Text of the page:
Posted August 1, 2010 by Alex Moss Editor in DVD/Blu-ray
 
 

Gran Torino


Clint Eastwood returns to his icon making tough guy routine and manages to show us that no one does Americana like him.

Gran Torino was to be, in his words, Clint Eastwood’s
last foray in front of the camera. Fitting that an actor who had
defined cinema with his hard-bitten roles would end, as he had started,
with his most growling performance and one that perfectly encapsulates
his iconic persona. That he would double up as director and create one
of his more tender films to date only emphasises the ability of a man
who has come to represent Hollywood in its purest form.

Walt
Kowalski’s (Eastwood) wife has just died and for the first time he is
lost in the world. Alienated from his materialistic sons his life is
thrown into further turmoil with the arrival of a Hmong family moving in
next door. Before long though the family, especially the teenage
daughter Sue (Her) and her brother Thao (Vang), have welcomed him into their lives and begin to coax Walt out of his self-imposed shell.

The first half hour of Gran Torino is a chance for Eastwood to show
the places people, in the melting-pot that is America, casually fit in
to. While the youth of today try to find their place in the world the
elderly begin to understand that theirs has been altered so as they no
longer fit in. Furthermore the racism that permeates through to every
walk of life defeats the idea of community in the United States. It all
fits to worrying effect before Eastwood systematically takes it apart
showing that most of the prejudice is merely judging a book by its
cover.

Despite the film being set in modern America, it ticks all the boxes
of a Western, the genre that created the Eastwood persona. You have the
racist undertones, the overly zealous religious impulse and the
brutality of the world that no law enforcement can control. It is a raw
and barbaric existence that can only be corrected by one man taking a
stand against those who look to oppress the freedom of the people. This is Eastwood toying with convention in such a way as to bring a perfect sense reality.

But it is not as heavy handed as say a Mystic River (2003) or a Million Dollar Baby (2004).
Gran Torino possesses risqué humour that is endlessly endearing. For
every racist slur or un-politically correct statement that Walt utters
there is always a sly nod to those that would judge. This is ‘how men
talk’ to each other in Walt’s world. Half of what he says is not
intended to offend but simply a form of communicating from a man raised
in a generation which had no idea of where the boundaries of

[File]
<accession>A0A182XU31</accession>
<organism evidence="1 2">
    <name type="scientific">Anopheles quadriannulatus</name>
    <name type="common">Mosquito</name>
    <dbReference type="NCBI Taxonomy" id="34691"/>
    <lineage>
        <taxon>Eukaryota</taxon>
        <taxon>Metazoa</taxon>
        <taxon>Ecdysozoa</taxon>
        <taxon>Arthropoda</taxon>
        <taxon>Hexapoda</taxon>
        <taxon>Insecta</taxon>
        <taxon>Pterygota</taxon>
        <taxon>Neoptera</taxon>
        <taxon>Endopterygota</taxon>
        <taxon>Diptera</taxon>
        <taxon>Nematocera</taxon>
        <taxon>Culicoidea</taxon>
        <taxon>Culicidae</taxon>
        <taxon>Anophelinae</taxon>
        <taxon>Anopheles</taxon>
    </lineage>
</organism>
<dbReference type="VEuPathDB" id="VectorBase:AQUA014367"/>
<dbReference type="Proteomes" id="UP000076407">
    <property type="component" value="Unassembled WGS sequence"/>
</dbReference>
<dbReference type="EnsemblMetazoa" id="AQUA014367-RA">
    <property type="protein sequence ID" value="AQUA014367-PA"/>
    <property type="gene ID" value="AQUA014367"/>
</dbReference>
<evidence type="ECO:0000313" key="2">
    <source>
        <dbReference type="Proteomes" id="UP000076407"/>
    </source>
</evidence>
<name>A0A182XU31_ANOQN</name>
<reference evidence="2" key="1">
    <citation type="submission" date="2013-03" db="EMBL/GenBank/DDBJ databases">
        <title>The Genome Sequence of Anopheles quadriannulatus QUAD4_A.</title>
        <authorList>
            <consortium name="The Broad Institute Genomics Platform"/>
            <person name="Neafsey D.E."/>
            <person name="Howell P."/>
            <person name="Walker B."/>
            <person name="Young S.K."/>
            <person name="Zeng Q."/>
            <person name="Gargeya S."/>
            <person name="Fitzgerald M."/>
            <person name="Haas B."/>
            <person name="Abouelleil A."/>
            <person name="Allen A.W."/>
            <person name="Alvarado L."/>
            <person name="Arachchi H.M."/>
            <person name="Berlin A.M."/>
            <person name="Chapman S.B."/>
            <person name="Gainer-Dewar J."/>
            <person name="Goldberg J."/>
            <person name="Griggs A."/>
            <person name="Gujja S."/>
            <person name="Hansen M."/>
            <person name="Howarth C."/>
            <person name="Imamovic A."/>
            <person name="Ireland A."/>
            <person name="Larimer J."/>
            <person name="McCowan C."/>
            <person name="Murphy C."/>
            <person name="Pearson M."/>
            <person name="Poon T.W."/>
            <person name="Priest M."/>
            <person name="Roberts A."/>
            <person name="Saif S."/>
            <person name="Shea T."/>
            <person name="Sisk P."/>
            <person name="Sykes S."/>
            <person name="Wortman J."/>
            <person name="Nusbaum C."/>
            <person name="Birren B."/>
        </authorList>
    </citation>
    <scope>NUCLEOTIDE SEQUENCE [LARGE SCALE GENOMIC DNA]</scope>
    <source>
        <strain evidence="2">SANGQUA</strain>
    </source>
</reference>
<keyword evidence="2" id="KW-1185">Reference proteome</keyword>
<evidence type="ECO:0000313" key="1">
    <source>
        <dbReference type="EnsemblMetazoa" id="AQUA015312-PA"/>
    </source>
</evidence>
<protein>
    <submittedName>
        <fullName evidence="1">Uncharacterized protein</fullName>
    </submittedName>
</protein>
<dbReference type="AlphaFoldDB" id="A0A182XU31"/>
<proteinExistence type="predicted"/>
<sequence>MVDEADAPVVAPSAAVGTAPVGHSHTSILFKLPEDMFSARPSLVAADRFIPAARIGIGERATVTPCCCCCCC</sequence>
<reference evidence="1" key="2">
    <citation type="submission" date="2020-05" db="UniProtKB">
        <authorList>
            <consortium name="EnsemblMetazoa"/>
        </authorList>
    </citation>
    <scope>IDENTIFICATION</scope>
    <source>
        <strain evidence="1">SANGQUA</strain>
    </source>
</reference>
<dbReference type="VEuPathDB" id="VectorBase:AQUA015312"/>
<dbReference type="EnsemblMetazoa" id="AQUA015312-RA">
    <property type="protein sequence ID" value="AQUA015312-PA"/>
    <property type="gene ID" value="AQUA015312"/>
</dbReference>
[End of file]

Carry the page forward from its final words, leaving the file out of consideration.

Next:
acceptability lay.

To cram so much sub-text and social commentary into a film could
easily have become preachy and overbearing but not here. If anything Eastwood intentionally under directs allowing his characters and their dialogue to paint the picture for him. Only when it is called for does Eastwood resort to genre specific framing, like the finale as a stand off that Sergio Leone (Once Upon A Time In The West) would be immensely proud to see Eastwood execute with such aplomb.

For
all his brilliance behind the camera, Gran Torino is a tour de force
for Eastwood in front of it. Walt is a perfect example of him playing on
his hard-bitten gruff leading man credentials. Here, he literally spits
out his lines and makes the simplest of groans convey more meaning than
most actors can do in a whole speech. It is like Dirty Harry retires
with his brilliant one-liners. When Walt begins to melt through
Eastwood brings vast warmth and subtlety to the role. The gravel voice
never wavers but the well-hidden grin and glint in the eye makes you see
that Walt has found the respect that he so anxiously craves. Eastwood
is ably supported by Vang as Thao as he gradually learns to adopt Walt’s
confidence. Ahney Her brings a great punch to Sue allowing Walt to
positively bristle at her sure fire ways. That all of the key roles in the film went so unnoticed, especially Eastwood’s, at the award season in 2008 is a tragedy.

Gran Torino will be released as part of the 35 Films 35 Years Clint
Eastwood box set and it is the perfect conclusion to an era of
performances from one of the most legendary actors of his, or any
generation. Once you have seen Eastwood as Walt it becomes clear why
this was his last acting role. He chews up the scenery with his
trademark bark and brings more gravity to the role than you could
imagine. Funny, warm and brutal only Eastwood could deliver all these
things in such a seductive manner. Like the car of the title Gran Torino
will go down as a classic.


Alex Moss Editor

 
Alex Moss’ obsession with film began the moment he witnessed the Alien burst forth from John Hurt’s stomach. It was perhaps ill-advised to witness this aged 6 but much like the beast within Hurt, he became infected by a parasite called ‘Movies’. Rarely away from his computer or a big screen, as he muses on Cinematic Deities, Alex is “more machine now than man. His mind is twisted and evil”. Email: alex.moss@filmjuice.com